Bartlett waited in vain for the clang of metal that announced the trap's door had dropped shut.

Bartlett has paid out of her own pocket for years to spay and neuter feral cats, she estimates she has captured about 120 in the past five years.

The Suisun City colony is one of five such colonies in Fairfield and Suisun City that Bartlett monitors.

One of the other feral cats in the colony had wandered by earlier that afternoon, pausing to examine Bartlett, who pointed to its notched ear which meant that cat had already been fixed.

"It is a colony of 12 cats and we have fixed 10 of them so far," Bartlett said of the fairly young colony she has been working on for a month after her boyfriend discovered it.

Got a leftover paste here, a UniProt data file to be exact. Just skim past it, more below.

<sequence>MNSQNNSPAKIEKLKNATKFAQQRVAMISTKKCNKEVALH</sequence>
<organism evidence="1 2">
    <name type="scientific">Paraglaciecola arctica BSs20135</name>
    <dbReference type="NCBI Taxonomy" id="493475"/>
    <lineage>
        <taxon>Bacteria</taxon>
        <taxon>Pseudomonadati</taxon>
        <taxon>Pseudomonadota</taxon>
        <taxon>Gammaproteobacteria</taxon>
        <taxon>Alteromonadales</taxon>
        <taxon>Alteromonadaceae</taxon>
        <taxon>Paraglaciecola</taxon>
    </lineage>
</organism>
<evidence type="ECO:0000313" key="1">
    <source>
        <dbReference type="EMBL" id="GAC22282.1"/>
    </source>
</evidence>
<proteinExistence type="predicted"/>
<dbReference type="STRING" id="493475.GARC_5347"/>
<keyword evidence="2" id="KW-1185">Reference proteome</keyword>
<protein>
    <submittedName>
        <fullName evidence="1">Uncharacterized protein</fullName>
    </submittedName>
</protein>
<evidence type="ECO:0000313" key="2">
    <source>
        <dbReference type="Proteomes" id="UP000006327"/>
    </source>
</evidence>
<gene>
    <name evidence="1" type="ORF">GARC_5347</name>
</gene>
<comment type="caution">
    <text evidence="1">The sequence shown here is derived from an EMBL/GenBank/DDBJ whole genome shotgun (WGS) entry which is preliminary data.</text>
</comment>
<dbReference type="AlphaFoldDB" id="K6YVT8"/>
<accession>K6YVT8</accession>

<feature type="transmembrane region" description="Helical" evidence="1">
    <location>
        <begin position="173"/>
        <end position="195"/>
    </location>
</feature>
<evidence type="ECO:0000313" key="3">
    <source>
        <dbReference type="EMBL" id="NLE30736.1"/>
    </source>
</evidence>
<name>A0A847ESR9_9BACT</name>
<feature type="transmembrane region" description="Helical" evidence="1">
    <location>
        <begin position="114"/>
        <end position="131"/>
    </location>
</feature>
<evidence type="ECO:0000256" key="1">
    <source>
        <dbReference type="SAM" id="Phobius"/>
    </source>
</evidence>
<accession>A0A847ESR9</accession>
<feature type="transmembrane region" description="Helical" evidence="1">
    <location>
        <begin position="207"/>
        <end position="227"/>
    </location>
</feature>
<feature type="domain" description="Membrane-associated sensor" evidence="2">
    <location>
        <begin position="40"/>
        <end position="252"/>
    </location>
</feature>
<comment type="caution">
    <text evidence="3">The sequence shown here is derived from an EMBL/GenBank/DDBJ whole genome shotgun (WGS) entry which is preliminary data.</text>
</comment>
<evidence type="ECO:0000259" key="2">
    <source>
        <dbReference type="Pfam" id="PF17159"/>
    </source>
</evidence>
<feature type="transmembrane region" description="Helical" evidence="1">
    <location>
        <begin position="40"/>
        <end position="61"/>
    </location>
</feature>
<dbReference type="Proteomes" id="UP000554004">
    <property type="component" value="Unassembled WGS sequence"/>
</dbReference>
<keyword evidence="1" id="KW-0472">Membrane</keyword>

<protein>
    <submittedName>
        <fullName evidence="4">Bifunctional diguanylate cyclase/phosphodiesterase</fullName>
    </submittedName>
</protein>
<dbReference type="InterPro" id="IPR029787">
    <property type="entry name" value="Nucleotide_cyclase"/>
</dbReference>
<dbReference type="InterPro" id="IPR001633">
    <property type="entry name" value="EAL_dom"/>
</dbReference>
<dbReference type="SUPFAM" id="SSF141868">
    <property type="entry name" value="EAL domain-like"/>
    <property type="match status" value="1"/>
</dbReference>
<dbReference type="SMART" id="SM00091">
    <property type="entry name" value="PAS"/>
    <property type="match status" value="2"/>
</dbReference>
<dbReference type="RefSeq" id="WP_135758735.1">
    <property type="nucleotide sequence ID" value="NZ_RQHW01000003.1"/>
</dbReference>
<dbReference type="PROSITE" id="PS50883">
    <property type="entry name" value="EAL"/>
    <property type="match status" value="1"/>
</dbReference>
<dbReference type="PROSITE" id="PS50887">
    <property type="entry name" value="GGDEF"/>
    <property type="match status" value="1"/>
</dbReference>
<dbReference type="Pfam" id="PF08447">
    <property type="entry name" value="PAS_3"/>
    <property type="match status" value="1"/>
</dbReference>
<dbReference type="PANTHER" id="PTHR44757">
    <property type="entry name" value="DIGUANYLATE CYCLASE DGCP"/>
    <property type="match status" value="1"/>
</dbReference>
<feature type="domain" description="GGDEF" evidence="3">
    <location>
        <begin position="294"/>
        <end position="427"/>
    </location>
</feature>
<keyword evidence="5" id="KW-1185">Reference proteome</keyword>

By Sunday morning, Bartlett caught a feral cat for neutering, but not the one she wanted to catch. She hopes by the time the next clinic is organized, she will have that cat in hand.

Reach Ian Thompson at

427-6976 or

This e-mail address is being protected from spambots. You need JavaScript enabled to view it .

Copyright ©2006 Daily Republic
 
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Clinic Dates

Clinic Dates:

July 1st FERALS

July 12th PETS  

 


BOOK APPOINTMENT

Cats are transported to and from their spay/neuter appointments by our volunteers.

PICK UP LOCATIONS

FAIRFIELD 530am

VACAVILLE 6am

DIXON 630am

Clinic Stats

Solano Feral Cat Group has altered:

4,602 feral cats through our own feral cat clinic!

1,516 through our Outreach Program! 

We rely 100%  on public donations to keep our program running!

Please make a tax deductible donation today!

Cat Rescue Award